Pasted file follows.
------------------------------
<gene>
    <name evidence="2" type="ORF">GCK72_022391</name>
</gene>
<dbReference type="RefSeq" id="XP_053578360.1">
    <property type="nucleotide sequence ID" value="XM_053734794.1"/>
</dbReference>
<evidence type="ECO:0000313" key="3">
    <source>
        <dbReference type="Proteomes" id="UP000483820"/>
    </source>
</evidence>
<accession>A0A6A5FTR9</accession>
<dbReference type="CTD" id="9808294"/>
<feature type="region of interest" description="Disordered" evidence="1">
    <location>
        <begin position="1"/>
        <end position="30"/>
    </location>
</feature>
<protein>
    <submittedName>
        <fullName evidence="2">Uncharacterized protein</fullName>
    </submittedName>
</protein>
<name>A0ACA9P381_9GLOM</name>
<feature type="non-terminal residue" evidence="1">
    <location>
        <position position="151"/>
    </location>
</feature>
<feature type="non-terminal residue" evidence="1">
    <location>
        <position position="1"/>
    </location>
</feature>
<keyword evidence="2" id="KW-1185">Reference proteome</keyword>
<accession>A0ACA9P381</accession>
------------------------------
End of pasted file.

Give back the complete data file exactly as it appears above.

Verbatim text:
<gene>
    <name evidence="2" type="ORF">GCK72_022391</name>
</gene>
<dbReference type="RefSeq" id="XP_053578360.1">
    <property type="nucleotide sequence ID" value="XM_053734794.1"/>
</dbReference>
<evidence type="ECO:0000313" key="3">
    <source>
        <dbReference type="Proteomes" id="UP000483820"/>
    </source>
</evidence>
<accession>A0A6A5FTR9</accession>
<dbReference type="CTD" id="9808294"/>
<feature type="region of interest" description="Disordered" evidence="1">
    <location>
        <begin position="1"/>
        <end position="30"/>
    </location>
</feature>
<protein>
    <submittedName>
        <fullName evidence="2">Uncharacterized protein</fullName>
    </submittedName>
</protein>
<name>A0ACA9P381_9GLOM</name>
<feature type="non-terminal residue" evidence="1">
    <location>
        <position position="151"/>
    </location>
</feature>
<feature type="non-terminal residue" evidence="1">
    <location>
        <position position="1"/>
    </location>
</feature>
<keyword evidence="2" id="KW-1185">Reference proteome</keyword>
<accession>A0ACA9P381</accession>